- Creating secular
Aotearoa New Zealand
BHIKKHU BODHI FACES
A GREAT DIVIDE
Prominent U.S. Pali translator contrasts 'Classical' and 'Secular' Buddhisms
A fruitful start for meaningful discussion perhaps?Find it here
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Tag Archives for Winton Higgins
So did you believe that secular Buddhism originated in the USA, or perhaps in the southwest of France where Stephen Batchelor writes his books? Winton Higgins, in a brand new article, proposes some German roots of secular Buddhism. Accepted for publication in the journal Buddhismus aktuell, immediately before publication date major changes were requested which couldn’t be made in time.
The title of Winton Higgins’ most recent dharma talk is likely to attract few beyond the curious: ‘The dharmic foundations of the recollective awareness approach’. Experienced meditators, especially those who find meditation can be a frustrating process (most of us, I suspect), will find it well worth the read, though.
This time it’s in Sydney and organised by Sydney Insight Meditators. Taking place on the weekend of 22 and 23 June, it will be at the Well-Aware-Ness Centre at 14 Ridge Street, North Sydney.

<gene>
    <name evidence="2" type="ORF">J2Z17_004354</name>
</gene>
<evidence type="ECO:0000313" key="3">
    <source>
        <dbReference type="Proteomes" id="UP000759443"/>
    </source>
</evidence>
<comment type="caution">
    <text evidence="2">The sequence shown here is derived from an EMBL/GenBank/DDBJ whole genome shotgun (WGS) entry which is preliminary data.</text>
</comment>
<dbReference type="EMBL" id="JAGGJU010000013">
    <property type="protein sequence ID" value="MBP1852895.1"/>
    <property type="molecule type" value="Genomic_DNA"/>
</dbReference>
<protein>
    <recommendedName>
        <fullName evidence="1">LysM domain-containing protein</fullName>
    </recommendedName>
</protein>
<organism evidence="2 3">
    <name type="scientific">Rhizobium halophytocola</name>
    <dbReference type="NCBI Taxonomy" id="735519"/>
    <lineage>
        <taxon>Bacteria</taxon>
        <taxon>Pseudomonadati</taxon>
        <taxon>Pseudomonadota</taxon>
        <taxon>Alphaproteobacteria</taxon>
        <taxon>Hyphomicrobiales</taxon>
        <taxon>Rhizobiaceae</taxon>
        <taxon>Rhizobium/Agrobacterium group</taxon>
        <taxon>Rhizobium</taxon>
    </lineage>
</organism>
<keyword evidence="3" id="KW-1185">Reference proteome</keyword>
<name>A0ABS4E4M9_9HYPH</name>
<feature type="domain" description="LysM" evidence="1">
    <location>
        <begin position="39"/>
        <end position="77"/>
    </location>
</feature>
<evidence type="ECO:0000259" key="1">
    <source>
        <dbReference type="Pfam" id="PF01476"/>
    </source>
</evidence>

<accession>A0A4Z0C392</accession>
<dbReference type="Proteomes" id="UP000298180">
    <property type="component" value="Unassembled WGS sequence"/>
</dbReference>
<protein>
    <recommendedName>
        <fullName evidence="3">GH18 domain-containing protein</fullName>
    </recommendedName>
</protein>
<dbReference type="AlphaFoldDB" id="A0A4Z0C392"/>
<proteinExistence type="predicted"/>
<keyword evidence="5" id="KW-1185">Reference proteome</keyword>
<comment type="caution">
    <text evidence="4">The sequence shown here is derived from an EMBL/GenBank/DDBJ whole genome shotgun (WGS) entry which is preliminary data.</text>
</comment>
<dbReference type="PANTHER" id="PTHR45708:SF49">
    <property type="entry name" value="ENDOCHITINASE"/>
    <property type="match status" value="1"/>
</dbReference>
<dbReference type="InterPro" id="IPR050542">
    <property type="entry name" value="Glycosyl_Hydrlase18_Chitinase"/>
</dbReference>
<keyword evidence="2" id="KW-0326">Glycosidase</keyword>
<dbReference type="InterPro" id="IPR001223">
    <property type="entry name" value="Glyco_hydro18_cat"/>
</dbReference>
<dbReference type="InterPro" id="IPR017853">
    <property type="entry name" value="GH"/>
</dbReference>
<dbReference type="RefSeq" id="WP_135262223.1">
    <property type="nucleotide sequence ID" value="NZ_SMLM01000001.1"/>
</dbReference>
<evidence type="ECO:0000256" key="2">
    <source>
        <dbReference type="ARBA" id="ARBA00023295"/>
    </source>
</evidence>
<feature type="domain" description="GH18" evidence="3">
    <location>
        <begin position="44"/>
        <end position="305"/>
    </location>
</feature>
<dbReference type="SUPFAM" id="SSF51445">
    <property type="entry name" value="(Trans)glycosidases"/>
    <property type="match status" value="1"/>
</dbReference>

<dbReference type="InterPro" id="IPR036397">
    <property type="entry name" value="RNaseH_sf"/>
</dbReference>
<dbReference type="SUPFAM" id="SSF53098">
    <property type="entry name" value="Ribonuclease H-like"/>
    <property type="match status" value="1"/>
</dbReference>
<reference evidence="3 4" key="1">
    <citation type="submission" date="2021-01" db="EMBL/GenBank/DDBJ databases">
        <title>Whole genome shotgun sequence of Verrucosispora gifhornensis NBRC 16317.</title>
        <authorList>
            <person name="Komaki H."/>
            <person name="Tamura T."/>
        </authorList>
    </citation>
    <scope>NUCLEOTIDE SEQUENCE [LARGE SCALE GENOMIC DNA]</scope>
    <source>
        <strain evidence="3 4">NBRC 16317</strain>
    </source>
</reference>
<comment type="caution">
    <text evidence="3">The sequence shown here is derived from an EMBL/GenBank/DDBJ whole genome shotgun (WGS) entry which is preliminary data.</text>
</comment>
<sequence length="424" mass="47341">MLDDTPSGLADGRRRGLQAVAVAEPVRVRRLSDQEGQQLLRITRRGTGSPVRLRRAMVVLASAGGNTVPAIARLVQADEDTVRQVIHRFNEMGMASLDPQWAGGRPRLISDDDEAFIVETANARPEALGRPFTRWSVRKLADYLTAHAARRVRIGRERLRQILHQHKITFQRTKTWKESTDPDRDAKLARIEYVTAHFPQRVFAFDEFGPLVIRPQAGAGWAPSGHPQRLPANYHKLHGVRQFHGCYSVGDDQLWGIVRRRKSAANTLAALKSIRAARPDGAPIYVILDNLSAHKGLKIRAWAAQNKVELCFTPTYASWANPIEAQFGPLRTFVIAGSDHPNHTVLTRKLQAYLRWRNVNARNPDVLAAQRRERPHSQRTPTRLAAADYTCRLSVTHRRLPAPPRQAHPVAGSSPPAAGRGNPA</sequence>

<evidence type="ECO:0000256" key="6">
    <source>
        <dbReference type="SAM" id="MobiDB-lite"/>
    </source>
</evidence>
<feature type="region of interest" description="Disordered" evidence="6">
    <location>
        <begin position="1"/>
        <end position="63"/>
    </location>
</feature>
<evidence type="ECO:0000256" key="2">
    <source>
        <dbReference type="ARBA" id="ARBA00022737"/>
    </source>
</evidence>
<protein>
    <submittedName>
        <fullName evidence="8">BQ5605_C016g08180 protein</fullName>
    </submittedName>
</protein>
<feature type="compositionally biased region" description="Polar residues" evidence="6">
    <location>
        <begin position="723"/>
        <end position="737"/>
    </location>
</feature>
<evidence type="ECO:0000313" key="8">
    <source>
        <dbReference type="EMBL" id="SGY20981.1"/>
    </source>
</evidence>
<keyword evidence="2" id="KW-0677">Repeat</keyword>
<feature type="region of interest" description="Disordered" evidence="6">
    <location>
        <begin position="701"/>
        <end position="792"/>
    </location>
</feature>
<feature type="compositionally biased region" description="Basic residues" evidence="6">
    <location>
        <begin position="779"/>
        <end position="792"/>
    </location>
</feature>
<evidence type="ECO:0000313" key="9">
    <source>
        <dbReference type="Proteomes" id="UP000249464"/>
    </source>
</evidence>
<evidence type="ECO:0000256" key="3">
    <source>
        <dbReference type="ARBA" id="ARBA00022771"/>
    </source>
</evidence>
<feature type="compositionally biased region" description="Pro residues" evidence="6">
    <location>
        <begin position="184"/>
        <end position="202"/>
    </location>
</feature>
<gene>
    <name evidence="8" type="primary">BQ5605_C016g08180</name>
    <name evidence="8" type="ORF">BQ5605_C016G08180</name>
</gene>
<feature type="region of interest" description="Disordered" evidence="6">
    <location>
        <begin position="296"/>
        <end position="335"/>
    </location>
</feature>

If you weren’t able to make it to St Andrew’s on The Terrace in Wellington on Friday 15 February, you can watch Lloyd Geering and Winton Higgins’ conversation live in the comfort of your own home.
It will be wonderful to welcome Winton to Wellington one week from now. He’ll be in conversation with Lloyd Geering at St Andrew’s on The Terrace on the Friday evening and leading a secular Buddhist weekend workshop at 31 Hobson Crescent in Wellington which has the title ‘Making the Most of Being Human’.
The 2012 edition of the online Journal of Global Buddhism has two articles of interest to those who incline toward a secular approach to Mr Gotama’s teachings.
Sydney dharma teacher Winton Higgins has shared a newly minted dharma talk with us entitled Secularity, religion and being human.
The admirers of the new kid on the block, secular Buddhism, he tells us, tell different stories about her and where she’s coming from, and those stories tell us more about where the storytellers are coming from than about the kid herself.